“The verdict is another indicator of rising discrimination against religious minorities in Indonesia,” as Sharia gains more influence. Islamic apologists in the West constantly claim that Sharia is so multiform and diverse as to defy characterization, yet everywhere it’s implemented it looks essentially the same.
“Indonesia’s Sentencing of ‘Son of God’ Adds to Alarm Over Crackdown,” by Jon Emont, New York Times, March 9, 2017:
JAKARTA, Indonesia — Back in his days as a badminton coach with the Indonesian national team, Ahmad Mushaddeq traveled the world on the state’s dime. But after he became the spiritual leader of a back-to-the-land organic farming movement on the island of Borneo, regarded by his followers as the messiah who succeeded Muhammad, the government locked him up for the second time on charges of blasphemy.
This week, an Indonesian court sentenced him to a five-year prison term, and gave two other leading figures of Milah Abraham, the religious sect he established, prison terms as well. The sentences, delivered on Tuesday, were the latest in a continuing crackdown on new religious movements across Indonesia that has alarmed human rights groups.
“The verdict is another indicator of rising discrimination against religious minorities in Indonesia,” said Andreas Harsono, the Indonesia representative for Human Rights Watch. He called for a review of state institutions that “facilitate such discrimination, including the blasphemy law office.”
Indonesia’s blasphemy laws have become a focus of debate ever since Basuki Tjahaja Purnama, the hard-charging Christian governor of Jakarta, was indicted on charges of insulting the Quran in November. While his case has drawn the most attention, a significant portion of the more than 106 people convicted on blasphemy charges since 2004 are not Christians or even unorthodox Muslims, but self-proclaimed prophets and their apostles.
Indonesia, a Muslim-majority nation, has “a broken system of pluralism,” said Al Makin, a professor at Sunan Kalijaga State Islamic University in Yogyakarta, who testified as an expert witness on behalf of Milah Abraham at the three men’s trial. “If the government keeps this policy of arresting people who are different from the mainstream, it means the government denies pluralism.”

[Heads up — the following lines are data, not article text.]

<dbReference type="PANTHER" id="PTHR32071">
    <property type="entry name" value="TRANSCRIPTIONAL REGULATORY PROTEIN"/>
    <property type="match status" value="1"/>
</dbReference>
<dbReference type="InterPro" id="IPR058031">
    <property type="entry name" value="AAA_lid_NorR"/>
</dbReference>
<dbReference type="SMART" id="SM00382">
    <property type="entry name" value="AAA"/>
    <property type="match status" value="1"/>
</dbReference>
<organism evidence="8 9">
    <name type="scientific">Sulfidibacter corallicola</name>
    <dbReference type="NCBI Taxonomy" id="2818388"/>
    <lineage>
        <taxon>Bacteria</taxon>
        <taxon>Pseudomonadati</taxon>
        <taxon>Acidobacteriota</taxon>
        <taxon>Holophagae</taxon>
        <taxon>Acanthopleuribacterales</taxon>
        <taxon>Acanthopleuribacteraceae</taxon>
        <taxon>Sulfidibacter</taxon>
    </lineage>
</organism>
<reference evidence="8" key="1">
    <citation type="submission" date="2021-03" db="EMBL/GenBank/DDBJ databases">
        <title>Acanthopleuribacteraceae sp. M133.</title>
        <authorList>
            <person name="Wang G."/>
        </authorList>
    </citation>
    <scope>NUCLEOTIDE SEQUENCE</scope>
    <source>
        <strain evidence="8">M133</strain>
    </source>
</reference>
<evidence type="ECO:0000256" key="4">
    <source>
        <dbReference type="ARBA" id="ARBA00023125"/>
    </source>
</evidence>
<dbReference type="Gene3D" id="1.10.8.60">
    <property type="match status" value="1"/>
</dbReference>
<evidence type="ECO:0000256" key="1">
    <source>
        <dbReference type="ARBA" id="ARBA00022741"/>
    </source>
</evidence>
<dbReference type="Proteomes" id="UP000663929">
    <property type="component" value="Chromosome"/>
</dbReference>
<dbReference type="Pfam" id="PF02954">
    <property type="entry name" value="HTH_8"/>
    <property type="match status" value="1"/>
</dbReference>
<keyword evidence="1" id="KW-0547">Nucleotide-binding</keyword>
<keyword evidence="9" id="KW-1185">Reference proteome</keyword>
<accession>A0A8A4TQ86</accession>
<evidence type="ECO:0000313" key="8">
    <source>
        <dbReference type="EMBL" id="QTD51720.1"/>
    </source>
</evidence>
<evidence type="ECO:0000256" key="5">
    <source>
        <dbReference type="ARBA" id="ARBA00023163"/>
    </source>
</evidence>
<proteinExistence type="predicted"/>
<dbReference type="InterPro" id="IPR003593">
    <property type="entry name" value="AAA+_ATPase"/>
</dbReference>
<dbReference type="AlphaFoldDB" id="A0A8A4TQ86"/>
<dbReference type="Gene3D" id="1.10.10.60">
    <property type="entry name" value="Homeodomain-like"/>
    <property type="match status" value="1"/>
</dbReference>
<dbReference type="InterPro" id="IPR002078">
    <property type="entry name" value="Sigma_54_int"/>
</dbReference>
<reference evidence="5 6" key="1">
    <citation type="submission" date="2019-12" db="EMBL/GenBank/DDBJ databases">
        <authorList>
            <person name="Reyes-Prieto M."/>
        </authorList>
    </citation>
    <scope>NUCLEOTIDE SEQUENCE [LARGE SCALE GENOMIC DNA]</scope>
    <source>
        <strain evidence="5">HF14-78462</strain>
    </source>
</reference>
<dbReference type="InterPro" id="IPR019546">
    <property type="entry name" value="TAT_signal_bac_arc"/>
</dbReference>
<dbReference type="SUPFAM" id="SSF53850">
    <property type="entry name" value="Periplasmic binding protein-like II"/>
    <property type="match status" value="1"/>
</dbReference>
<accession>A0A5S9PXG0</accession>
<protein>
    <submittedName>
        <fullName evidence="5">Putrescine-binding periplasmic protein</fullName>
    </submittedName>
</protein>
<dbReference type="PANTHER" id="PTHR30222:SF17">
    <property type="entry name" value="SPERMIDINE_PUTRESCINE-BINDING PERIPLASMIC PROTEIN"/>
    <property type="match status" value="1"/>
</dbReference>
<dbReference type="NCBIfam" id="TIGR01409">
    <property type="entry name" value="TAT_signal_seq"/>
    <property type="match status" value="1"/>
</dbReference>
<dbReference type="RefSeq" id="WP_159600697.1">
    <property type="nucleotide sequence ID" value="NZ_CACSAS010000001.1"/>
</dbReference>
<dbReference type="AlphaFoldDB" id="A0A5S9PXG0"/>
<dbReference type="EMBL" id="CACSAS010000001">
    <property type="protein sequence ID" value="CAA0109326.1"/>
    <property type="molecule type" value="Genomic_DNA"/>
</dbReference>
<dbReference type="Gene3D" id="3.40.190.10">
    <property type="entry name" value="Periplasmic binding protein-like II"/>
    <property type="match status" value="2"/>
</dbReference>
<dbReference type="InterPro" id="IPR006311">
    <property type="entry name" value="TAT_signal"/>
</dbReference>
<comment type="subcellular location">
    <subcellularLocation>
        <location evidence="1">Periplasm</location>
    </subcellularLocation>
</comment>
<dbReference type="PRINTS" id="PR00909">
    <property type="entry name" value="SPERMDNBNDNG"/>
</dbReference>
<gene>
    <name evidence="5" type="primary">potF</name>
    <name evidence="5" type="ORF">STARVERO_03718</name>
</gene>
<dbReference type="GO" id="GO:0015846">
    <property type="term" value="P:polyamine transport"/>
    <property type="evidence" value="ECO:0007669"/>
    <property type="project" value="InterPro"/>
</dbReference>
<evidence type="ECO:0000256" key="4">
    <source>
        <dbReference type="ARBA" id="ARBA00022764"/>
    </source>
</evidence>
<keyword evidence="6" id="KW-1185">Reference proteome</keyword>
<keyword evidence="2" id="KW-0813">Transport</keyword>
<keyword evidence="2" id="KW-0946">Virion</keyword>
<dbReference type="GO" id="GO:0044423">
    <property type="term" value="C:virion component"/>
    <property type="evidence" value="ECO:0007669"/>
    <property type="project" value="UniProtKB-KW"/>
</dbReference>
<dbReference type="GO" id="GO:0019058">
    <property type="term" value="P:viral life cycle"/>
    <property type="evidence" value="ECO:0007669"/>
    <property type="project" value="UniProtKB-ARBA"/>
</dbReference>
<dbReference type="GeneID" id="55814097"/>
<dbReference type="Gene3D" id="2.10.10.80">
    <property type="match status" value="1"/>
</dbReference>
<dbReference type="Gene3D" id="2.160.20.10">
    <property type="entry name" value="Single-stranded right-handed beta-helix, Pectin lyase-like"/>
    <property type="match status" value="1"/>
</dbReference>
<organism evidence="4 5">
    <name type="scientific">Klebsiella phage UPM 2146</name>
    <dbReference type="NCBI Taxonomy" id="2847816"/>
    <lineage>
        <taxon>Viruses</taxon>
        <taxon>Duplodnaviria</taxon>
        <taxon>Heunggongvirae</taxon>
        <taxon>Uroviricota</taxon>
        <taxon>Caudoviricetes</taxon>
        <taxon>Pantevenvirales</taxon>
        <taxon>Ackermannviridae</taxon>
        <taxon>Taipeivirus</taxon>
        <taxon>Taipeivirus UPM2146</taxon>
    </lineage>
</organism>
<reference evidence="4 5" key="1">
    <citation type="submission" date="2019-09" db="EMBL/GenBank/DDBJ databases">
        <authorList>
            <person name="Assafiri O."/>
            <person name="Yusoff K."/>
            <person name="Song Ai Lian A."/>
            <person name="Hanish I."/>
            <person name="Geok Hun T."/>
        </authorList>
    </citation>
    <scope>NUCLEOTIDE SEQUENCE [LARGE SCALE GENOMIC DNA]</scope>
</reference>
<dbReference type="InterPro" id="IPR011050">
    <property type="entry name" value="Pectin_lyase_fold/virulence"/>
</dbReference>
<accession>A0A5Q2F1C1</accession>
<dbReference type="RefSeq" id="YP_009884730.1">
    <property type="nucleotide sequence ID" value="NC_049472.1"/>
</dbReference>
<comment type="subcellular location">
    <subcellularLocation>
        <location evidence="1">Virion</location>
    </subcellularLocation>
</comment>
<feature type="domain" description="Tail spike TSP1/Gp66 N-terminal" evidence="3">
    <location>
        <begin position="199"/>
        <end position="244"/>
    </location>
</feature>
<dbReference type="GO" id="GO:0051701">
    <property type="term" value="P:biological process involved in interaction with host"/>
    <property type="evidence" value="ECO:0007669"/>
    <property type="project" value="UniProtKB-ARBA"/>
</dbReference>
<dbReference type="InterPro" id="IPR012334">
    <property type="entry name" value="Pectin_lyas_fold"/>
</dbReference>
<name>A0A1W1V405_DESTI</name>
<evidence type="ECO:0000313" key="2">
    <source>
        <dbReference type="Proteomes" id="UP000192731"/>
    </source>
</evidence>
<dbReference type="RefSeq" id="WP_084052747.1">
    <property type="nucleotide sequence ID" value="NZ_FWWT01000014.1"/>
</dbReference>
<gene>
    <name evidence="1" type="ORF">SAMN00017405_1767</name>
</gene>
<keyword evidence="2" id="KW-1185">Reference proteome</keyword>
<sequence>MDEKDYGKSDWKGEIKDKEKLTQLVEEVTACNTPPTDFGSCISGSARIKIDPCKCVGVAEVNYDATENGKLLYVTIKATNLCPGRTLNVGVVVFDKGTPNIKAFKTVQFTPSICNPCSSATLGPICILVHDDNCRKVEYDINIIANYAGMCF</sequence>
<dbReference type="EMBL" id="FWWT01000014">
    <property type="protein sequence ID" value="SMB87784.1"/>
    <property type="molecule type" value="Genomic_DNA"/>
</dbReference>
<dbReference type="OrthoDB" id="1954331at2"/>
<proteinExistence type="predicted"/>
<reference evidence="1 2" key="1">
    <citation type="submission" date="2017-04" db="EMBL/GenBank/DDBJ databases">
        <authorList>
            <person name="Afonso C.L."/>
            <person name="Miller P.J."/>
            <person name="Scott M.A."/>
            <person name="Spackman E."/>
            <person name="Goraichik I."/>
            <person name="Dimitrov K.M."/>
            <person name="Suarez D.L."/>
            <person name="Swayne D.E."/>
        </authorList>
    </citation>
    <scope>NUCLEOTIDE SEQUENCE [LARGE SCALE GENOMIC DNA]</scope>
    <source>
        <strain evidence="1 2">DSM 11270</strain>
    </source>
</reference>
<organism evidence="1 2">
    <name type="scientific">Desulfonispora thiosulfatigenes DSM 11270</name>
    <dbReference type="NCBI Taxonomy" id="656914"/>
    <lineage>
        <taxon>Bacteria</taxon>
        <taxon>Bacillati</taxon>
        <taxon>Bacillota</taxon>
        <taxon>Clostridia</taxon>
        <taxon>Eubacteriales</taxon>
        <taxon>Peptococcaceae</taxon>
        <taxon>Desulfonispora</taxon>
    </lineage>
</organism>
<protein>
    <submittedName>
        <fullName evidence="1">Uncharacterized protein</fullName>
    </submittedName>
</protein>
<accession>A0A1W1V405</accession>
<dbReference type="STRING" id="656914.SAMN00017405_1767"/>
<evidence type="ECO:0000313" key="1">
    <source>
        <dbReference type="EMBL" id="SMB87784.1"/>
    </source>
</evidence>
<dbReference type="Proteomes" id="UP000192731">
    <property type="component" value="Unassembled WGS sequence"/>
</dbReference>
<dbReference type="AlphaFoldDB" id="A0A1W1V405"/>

Milah Abraham, also known as Gafatar, is by far the largest religious movement to have emerged in Indonesia over the past few decades, claiming over 50,000 members around the archipelago. More than 25 members have been convicted on blasphemy charges over the last decade, including 11 who spent time in prison.
During that time, numerous other self-proclaimed messiahs have also languished in prison, including Lia Aminuddin, the founder of a sect who claimed that she was the wife of the archangel Gabriel, and Agus Noro, who claimed to be a reincarnation of Sukarno, Indonesia’s first president.
Though the Indonesian Constitution ostensibly guarantees freedom of religion, that freedom does not extend to new religious movements. The state authorizes just six official religions: Islam, Protestantism, Catholicism, Buddhism, Hinduism and Confucianism. Establishing a new faith is virtually impossible. Sects like Milah Abraham are criticized by Muslim councils and targeted by the police for promoting heresies.
“Freedom is guaranteed in Indonesia, but violations of the law are not allowed,” Boy Rafli Amar, a police spokesman, said via the WhatsApp messaging service, writing that Milah Abraham’s teachings contradicted those of Indonesia’s established religions….